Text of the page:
For them it’s not feasible to set up a 3D printing operation in house and there is a preference to outsource to companies outside the UAE even though the high cost of shipping and delivery makes this approach rather expensive and time consuming. Also there are 3D printing and prototyping projects that due to their sensitive nature must be handled by reliable, trustworthy and modern facilities in UAE.

We saw the opportunity and set up Abaad. Being a first is always challenging and entails risk. But now it’s clear to us that our gamble has paid off,” comments Juma.`


One of the major challenges the founders of Abaad had to face were misconceptions about 3D printing. “When we spoke to people about 3D printing they thought we are talking about 3D printed images. The idea of printing 3D objects can seem to be the stuff of science fiction. Even now many people are unable to grasp the idea of printing 3D objects. I believe the word printing is confusing for many people so changing this perception is proving to be a major hurdle for us,” Juma adds.

When it comes to application the sky’s the limit for 3D printing. The technology has found its way into all kinds of industry, construction, Aerospace, reverse engineering, education, manufacturing, ship building, healthcare, petrochemical and defence industries.  Younis says 3D measuring, modelling and printing are perfect teaching aides.

Abaad is equipped with state-of-the-art 3D printers which can build precise, multi-material Prototypes. The printer prints as many as 14 material properties simultaneously in a single part.

This equipment is targeted at designers and engineers who wish to highlight the varying material components in complex or assembled products. It combines 16-micron, high-resolution layer accuracy with a tray size of 260 x 260 x 200 mm. 

Abaad uses rubber like material for basic rendering using two cartridges, through a wide range of material or” ink” includes more than 120 materials, 100 of which are digital materials created as the model prints, allowing Abaad to effectively respond to almost any design concept. The device simulates diverse mechanical and physical properties, from rubber to rigid; opaque to transparent; and standard to ABS-grade.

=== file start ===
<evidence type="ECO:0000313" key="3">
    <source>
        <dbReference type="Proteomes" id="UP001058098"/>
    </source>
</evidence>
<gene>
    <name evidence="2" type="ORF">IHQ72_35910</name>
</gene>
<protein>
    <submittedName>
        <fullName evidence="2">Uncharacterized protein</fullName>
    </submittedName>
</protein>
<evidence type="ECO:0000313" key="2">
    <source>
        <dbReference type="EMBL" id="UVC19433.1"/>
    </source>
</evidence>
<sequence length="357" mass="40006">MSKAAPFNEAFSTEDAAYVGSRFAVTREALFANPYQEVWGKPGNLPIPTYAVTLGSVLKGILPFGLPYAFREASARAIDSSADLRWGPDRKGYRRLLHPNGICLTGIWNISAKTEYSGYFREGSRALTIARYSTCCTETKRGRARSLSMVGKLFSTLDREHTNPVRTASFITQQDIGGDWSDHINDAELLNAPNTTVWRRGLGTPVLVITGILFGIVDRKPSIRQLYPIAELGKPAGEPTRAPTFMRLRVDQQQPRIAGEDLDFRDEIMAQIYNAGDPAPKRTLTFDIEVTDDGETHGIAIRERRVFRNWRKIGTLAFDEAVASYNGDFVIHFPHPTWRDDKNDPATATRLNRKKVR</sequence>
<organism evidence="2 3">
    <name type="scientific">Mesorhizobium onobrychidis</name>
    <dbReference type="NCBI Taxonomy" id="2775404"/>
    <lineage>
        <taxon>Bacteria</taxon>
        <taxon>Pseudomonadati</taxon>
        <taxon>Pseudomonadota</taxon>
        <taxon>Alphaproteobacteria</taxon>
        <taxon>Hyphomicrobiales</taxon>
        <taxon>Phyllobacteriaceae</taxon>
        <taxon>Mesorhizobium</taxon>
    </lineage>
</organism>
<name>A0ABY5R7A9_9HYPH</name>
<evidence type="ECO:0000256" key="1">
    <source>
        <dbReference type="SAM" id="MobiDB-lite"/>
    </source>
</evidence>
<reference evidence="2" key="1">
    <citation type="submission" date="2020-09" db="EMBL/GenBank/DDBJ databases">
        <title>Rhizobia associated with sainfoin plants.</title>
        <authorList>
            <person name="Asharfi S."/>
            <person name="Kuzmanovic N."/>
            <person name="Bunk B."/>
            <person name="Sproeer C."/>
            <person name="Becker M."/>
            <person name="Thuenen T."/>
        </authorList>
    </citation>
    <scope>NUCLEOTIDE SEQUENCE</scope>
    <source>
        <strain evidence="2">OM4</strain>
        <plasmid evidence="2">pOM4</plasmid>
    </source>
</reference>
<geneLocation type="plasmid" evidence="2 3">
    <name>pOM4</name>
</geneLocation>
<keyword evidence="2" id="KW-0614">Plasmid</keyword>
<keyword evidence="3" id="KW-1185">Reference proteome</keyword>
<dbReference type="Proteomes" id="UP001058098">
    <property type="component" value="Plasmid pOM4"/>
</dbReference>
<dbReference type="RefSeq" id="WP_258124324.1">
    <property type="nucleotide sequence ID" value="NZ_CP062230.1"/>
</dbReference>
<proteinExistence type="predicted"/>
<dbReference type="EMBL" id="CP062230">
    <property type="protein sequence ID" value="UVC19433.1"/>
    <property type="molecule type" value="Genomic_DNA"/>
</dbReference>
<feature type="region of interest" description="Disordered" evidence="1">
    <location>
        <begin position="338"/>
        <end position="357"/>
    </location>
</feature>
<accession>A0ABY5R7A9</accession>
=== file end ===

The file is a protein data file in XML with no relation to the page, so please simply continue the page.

For scanning operations Abaad uses a non contact measurement ScanArm system for product development, inspection, and quality control.  The handheld device offers capabilities such as Cloud comparison with CAD, rapid prototyping, reverse engineering, and 3D modelling of free-from surfaces.


There is an enthusiasm and excitement about Abaad’s young founders. They are already planning for the future. Younis says: “We recently visited the EuroMold exhibition in Germany and there is no doubt that what we saw truly inspired us. 3D technology is continuing to advanced dynamically.  3D printers are now able to churn out objects made of metals such as titanium and there are also 3D printers for production of ceramic objects that can be used in cosmetic dentistry. There is no limit to what 3D printing can achieve. We are determined to explore these new opportunities. “

Like most new developments, 3D printing has its dark side as well. The web is replete with news on the world’s first ever 3D printed rifle which has successfully firing rounds of live bullets. The Canadian maker of the firearm has vowed to improve it and post the blueprints online.

Juma recognises any technology has its downside. “But that doesn’t mean you should stop exploring new ideas and developments, as far as we are concerned 3D technology is something that can enrich and improve our lives rather than ending it,” Juma observes somewhat philosophically.